Today, they share a fortune worth at least $6 billion. The Hanns-Joachim-Friedrichs-Award winning documentary film The Silence of the Quandts by the German public broadcaster ARD described in October 2007 the role of the Quandt family businesses during the Second World War; the family's Nazi past was not well known, but the documentary film revealed this to a wide audience and confronted the Quandts about the use of slave labourers in the family's factories during World War II. As a result, five days after the showing, four family members announced, on behalf of the entire Quandt family, their intention to fund a research project in which a historian will examine the family's activities during Adolf Hitler's dictatorship; the independent 1,200-page study released in 2011 concluded that, "The Quandts were linked inseparably with the crimes of the Nazis," according to Joachim Scholtyseck, the historian who compiled and researched the study. Secret Meeting of 20 February 1933 List of people whose parent committed suicide Notes Further reading Jungbluth, Rüdiger, Die Quandts: Ihr leiser Aufstieg zur mächtigsten Wirtschaftsdynastie Deutschlands, ISBN 3-404-61550-6, ISBN 3-593-36940-0 Sander, Ulrich, Mörderisches Finale – NS-Verbrechen bei Kriegsende, Cologne: Neue Kleine Bibliothek Nr.

129, ISBN 978-3-89438-388-6 The Silence of the Quandts - Das Schweigen der Quandts on IMDb

Sourindra Mohun Tagore

Raja Sourindra Mohun Tagore or Sourindro Mohun Tagore CIE was a Bengali musicologist who came from an upper-class family from Bengal region of the Indian subcontinent. He published extensively on the topics, he founded the Bengal Music Bengal Academy of Music. A staunch supporter of the British Empire and its agencies in India, he was commissioned to set Indian translations of God Save the Queen to Indian tunes. Sourindro was the son of Hara Kumar Tagore and a younger brother of Jotindro Mohun Tagore belonging to the Pathuriaghata branch of the Tagore family, his family owned extensive lands including the battleground of Plassey and the pilgrimage site Ganga Sagar. He studied at the European-model Hindu College in Calcutta and took an interest in music, both Indian and western, he published a book on music at the age of fifteen, developed a system of musical notation for Indian music and set up the first Indian music orchestra in Calcutta. He donated many to museums across the world, he received an honorary Doctorate of Music from Oxford.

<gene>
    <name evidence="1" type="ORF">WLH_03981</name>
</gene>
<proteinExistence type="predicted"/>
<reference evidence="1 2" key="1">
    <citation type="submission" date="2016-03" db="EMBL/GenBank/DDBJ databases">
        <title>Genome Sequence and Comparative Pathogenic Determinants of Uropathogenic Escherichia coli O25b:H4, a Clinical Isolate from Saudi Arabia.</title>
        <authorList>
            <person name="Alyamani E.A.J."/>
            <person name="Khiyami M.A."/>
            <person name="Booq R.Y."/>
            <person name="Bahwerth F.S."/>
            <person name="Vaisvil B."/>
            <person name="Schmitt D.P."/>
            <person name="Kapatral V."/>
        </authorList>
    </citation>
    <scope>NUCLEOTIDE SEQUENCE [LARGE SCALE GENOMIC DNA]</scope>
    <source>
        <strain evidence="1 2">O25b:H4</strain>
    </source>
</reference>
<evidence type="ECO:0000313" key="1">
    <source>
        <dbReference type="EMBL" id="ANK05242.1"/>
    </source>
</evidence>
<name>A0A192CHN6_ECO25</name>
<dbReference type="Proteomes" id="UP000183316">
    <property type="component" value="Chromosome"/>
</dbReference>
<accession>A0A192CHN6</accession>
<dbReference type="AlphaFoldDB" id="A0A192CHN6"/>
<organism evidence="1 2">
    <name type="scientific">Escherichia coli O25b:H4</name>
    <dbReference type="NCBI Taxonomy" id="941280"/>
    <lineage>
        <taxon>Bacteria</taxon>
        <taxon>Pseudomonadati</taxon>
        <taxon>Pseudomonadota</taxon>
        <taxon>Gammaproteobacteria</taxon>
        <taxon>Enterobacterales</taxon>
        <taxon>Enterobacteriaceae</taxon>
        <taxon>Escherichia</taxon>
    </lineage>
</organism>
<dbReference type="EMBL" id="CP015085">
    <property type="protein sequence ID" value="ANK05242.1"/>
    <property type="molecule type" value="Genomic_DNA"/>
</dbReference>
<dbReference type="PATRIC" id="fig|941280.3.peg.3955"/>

In 1877 the declaration of Queen Victoria as Empress of India led to the creation of the national anthem of "God Save the Queen". In 1882 a National Anthem Committee was created at the suggestion of Francis Harford. In 1883 he wrote On the Good That May Result to England and India from the Establishment of "God Save the Queen" as a National Anthem in Her Majesty's Eastern Empire. A translation of the wording of the anthem was made by Mirza Mohammed Bakir Khan of Bishop's College, Calcutta into Arabic and Persian; these were further translated into many other Indian languages. The problem of singing the anthem in a style that would suit Indian musical taste was however vexing and the committee chose the foremost authority on Indian music to help- "a letter will be forwarded to Dr. Sourindro Mohan Tagore, of Calcutta, the principal authority upon Hindu music, requesting him to secure the services of the best native composer, a melody which shall at once suit Oriental taste and the measure of the translated hymn."

The idea was supported by others like Sir Henry Rawlinson. Sourindra Mohun produced no less than twelve different variations of the anthem based on lum jhijhiti and nagara kirtana styles. In one variant he chose rag sahana which he claimed was the "favourite melody of the Mahomedan Emperors of India." Tagore claimed that Indians always supported rule by Kings and he published a book, Hindu Loyalty, with extracts from old Sanskrit sources on the need for rule by Kings. He dedicated the book to Augustus Rivers Thompson and supported the ideas of Canon Harford that the anthem would help earn loyalty, it has been noted that a major motivation for Sourindra Mohun to work with the National Anthem Committee was to align his family and social group with that of the colonial rulers. He set some poems by Lord Lytton to Indian tunes in A Few Lyrics Of Owen Meredith Set to Hindu Music, with Added Words and Signs Noting the Two-Part Form of the Tune in Hindustani Music and a Tal Pattern, he published on The Caste System of the Hindus and noted its antiquity and justified its role in Indian society.